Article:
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Apologies. I'm not sure what I'm asking and I'm not a philosopher.

It's about knowledge acquisition.

If you lack knowledge about a certain subject it's difficult to evaluate the quality of the answers you receive for questions regarding that subject.

However, as I notice participating of StackExchange's Q&A sites, one can actually affirm an answer or combination of answers did improve her knowledge on the given subject. She can even measure (subjectively) how far an answer improved her understanding of that problem compared to or combined with other answers.

So up to a point we can effectively say our knowledge improves even if we are mostly ignorant in that subject. Perhaps we cannot tell for sure if what we have read is true, only that it did improve our understanding given our current knowledge.

I think my question is, how does that compare with Socrates' saying, "All I know is that there is nothing I know" (or similar saying, sorry. I'm translating from my native language).

What I mean is, isn't it conflicting that the more we know the less knowing we are, while on the other hand it seems that we can effectively (apparently) measure our knowledge acquisition?

And is it true that we can assure we are learning more about a subject even if we are mostly ignorant about it (in the sense that we will naturally have difficulty evaluating that)?

Any appealing introductory material on the subject for the layman?

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The recent literature on epistemology has sought to differentiate between knowing and understanding. Understanding is taken to be a higher-order epistemic achievement with respect to knowledge. My knowing p is not sufficient for my understanding p, but it is necessary.

I think that what you're trying to get at is that the more I understand, the less I think that I know. And this might point to some grander point about all that there is to know. Objectual understanding (understanding of a particular subject) is said to have been reached when one truly grasps the relation between propositions, not just the propositions themselves. What might be said then, is that the more we understand about a subject the more we know how small the amount of knowledge we have is in relation to the whole subject matter.

Consider a map. I spend all my time focusing on the river. It flows north to south and empties into a body of water nearby, but I'm not really paying attention to that. Trout swim in the river and during certain seasons even attempt to swim up stream to get to their mating grounds. I know all there is to know about this river. Now once I take a step back from my intensive study of this river, I notice that the body it empties into is a lake. I notice that the river fertilizes the ground nearby and farmers use it to irrigate their crops. While I previously could be said to know things about the river, the higher-order cognitive achievement of understanding things about the river was only reached when I grasped the relation of the river to nearby geography and people.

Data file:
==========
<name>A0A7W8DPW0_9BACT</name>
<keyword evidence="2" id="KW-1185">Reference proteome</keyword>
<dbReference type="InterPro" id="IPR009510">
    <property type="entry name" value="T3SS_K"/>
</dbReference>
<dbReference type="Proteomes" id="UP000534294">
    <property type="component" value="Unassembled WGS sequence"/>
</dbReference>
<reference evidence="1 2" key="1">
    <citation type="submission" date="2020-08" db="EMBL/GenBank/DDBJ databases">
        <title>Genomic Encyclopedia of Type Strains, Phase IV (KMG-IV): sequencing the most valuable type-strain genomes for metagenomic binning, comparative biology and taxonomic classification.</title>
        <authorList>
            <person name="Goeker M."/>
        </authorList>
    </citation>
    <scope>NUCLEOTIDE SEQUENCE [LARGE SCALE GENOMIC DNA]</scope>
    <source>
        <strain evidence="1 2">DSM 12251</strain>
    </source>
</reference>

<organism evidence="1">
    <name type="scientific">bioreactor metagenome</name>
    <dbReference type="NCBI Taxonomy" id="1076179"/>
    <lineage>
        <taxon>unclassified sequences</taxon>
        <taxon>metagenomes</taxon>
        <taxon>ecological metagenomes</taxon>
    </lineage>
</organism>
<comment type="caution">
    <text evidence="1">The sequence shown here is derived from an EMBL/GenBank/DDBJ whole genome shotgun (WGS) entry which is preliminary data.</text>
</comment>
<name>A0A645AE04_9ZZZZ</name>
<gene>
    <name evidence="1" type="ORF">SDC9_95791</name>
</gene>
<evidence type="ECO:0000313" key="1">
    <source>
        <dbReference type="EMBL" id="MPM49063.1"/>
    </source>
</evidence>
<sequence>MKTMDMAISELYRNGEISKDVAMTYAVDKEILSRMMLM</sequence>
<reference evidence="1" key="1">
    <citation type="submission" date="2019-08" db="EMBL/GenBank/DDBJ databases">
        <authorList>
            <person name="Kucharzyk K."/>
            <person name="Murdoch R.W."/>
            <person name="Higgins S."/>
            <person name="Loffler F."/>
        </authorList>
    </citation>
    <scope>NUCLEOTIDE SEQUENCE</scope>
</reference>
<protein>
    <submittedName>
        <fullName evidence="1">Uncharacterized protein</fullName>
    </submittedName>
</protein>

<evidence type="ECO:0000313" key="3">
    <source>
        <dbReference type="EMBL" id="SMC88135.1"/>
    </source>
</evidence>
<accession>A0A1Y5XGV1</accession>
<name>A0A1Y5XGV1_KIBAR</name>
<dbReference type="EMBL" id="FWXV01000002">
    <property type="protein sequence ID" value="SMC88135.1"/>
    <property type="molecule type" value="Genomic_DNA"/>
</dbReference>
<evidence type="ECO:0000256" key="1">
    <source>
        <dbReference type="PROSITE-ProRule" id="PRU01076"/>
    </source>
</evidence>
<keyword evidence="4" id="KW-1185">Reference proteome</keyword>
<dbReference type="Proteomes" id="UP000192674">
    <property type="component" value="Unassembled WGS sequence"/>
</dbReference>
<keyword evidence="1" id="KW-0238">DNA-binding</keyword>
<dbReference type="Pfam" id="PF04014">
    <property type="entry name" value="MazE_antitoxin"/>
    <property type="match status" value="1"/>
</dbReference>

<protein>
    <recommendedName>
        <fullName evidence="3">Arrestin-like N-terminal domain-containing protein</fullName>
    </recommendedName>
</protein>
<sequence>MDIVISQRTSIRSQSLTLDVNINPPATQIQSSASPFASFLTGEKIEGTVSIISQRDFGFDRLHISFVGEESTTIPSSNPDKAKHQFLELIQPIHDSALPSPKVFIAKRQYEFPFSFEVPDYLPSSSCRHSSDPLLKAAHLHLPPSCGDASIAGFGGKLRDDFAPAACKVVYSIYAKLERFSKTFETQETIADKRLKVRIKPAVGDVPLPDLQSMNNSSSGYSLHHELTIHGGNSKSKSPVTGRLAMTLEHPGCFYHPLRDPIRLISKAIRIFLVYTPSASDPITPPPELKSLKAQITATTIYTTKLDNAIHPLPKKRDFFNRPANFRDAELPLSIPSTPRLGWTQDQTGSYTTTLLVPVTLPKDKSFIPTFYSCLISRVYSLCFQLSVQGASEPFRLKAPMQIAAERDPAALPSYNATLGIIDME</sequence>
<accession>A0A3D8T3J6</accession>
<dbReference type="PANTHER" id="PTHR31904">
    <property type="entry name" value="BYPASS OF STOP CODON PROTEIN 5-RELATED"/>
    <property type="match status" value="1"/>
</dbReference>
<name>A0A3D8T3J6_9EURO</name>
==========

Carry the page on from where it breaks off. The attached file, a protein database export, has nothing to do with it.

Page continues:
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The things you say are true only in certain ways and only up to a point.

It can be true that the more you read about a subject, the more vast you discover it is, and therefore you realise that you know even less about it than you first thought. In that case, your absolute knowledge of a subject has increased, but so has your estimate of how much is still to be learned, so in that sense you could say that your assessment of your relative knowledge of the subject has decreased.

When you learn a new subject, unless it is extremely esoteric, there is usually a wealth of published material about it from sources that are taken to be reliable, so you can compare your new knowledge and insights against the published sources, and therefore have some measure of confidence that you are making good progress. Of course, good, in that sense, simply means that your knowledge agrees with conventional wisdom, and if the conventional wisdom proves to be wrong, then your new knowledge will turn out to be wrong too. Then there are some forms of knowledge that don't have reliable sources, because they are effectively related to matters of opinion or judgement. You can, for example, read much about literary criticism and thus increase your knowledge in that field, but what you are learning for certain is just what some critics say about some books, and there is no reason to suppose that one critic's opinion is more valid than any other.

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